Monday, November 23, 2009

Three Things Robert Samuelson Missed in today’s column

Three Things Robert Samuelson Missed in today’s column

It shouldn’t surprise anyone that Robert Samuelson would try and foment intergenerational conflict – I have blogged about his misguided views before. Samuelson continually tries to swim upstream by inventing imaginary cleavages between the generations. Samuelson recycles some of those arguments in today’s Washington Post and I could quarrel with most of what he writes, but I thought I would highlight three specific points that Samuelson misses:

1. Young people currently benefit from Social Security and Medicaid and will continue to enjoy its benefits when they get older. Samuelson mistakenly labels entitlement spending as a payout to today’s seniors. Social Security pays benefits to more children than any other federal program. Six and half million children receive assistance through Social Security from its survivors benefits program. Crucially, 98% of the children in the US are covered through the program if they were to lose a parent. The program provides vital financial security for our nation’s children. Additionally, the vast number of Medicaid recipients are children. Yes, the majority of Medicaid money goes toward paying the long-term care costs of our seniors, but it is still a critical program for our nation’s poorest children. Of course, it goes without saying (unless you are Robert Samuelson) that today’s children will eventually grow old and will continue to benefit from these programs.

2. The current insurance market is not working. Samuelson takes issue with the House and Senate bills because they limit the ability of insurance companies to charge different rates based on your age. Samuelson wants to defend the status quo on the health insurance market when it clearly isn’t working. Debt from medical care is the single biggest reason for bankruptcy in the US. The current market makes it very difficult and prohibitively expensive for older adults to purchase insurance in the individual market. Yes, younger Americans will be subsidizing older Americans to a degree, but that’s the only way to make sure everyone is covered. Not having health insurance is different from car insurance and homeowners insurance. The stakes are higher when it comes to your health. The country cannot continue to tolerate millions of uninsured citizens (young or old).

3. Young people are the most enthusiastic supporters of health insurance reform. Samuelson frequently cries out for young people to get mad at their grandparents’ generation for perceived political injustices. Once again, young people are ignoring his battle call; because they realize the need for reform – many of them witnessed their parents go without insurance. Millennials, like the grandparent's generation are drawn to the call to service and realize that our nation’s problems require shared sacrifices from everyone.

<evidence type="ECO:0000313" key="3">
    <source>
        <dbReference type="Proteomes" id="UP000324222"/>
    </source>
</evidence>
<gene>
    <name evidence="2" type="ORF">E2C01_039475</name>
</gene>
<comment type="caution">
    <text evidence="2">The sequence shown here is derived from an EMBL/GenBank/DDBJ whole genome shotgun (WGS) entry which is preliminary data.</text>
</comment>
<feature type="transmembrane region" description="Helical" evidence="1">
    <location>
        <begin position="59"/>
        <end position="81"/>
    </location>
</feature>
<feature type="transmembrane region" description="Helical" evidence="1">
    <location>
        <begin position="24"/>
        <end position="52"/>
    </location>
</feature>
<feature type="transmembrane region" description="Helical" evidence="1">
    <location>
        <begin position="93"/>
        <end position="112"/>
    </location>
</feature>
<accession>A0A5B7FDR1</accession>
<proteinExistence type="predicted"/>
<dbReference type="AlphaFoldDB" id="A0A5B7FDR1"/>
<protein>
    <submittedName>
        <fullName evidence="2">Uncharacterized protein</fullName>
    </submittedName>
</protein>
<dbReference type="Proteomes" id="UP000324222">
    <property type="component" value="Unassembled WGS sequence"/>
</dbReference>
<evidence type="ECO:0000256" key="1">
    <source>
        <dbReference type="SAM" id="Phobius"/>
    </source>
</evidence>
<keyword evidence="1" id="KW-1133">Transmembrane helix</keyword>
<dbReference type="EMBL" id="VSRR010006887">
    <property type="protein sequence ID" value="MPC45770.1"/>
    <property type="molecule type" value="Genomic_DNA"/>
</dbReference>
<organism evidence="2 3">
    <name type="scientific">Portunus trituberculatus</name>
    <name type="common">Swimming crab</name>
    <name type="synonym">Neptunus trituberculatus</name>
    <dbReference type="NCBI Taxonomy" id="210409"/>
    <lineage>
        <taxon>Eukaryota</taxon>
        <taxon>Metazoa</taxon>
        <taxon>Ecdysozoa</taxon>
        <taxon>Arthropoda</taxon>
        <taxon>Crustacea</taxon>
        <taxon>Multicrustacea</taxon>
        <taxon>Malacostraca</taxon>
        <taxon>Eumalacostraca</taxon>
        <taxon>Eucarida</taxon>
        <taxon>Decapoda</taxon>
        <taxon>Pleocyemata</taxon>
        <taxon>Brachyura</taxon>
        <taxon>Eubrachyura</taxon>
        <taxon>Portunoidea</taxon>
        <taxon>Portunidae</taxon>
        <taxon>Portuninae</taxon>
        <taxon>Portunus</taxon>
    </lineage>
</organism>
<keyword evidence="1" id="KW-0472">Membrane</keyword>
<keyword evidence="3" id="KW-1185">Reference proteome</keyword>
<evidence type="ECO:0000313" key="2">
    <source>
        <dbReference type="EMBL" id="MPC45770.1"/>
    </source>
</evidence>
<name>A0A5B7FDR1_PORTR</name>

-Terence Kane

Wednesday, November 04, 2009

Gerson off Target

Michael Gerson has distinguished himself in the past as a protector of the vulnerable in society. However, he seems to have lost sight of his own ideals in his column today in the Washington Post. Instead of commending young people in this country for recognizing the importance of shared rights and responsibilities, Gerson tries to pit the young and old against each other.

One of the big goals of health care reform is to provide insurance to those that cannot afford coverage in the current market – this includes children and older adults under 65. In order to extend coverage to the uninsured, you have to spread the risk of becoming sick across society. Gerson also confuses mandating coverage for the young working population with providing supports to children. Children, like seniors often are priced out of the insurance market (they have trouble adding to their parents income). One of the best provisions of the House health care bill is to extend Medicaid eligibility to 150% of the federal poverty limit. The provision will help ensure children uninsured and those currently in CHIP are covered.

Budget and deficit hawks continually quack (or whatever sound a hawk makes), “Would someone please think of the grandchildren.” In reality, they rarely propose an actual increase in benefits for children and grandchildren. Their Maude Flanders-like-retort is often just a smoke screen for a trying to reduce public spending for everyone. They also routinely mistake entitlement programs like Social Security and Medicaid as simply a payout to senior voters, but they are much more. Over six million children receive a cash benefit from Social Security and Medicaid provides essential medical care to the poorest children in society.

In 1983, Bill Bradley called Social Security, “the best expression of community that we have in this country today.” If you want to provide supports for our country’s children and grandchildren, the best way to do so is to support programs that broadly spread risks and supports across society like health care reform.

-Terence Kane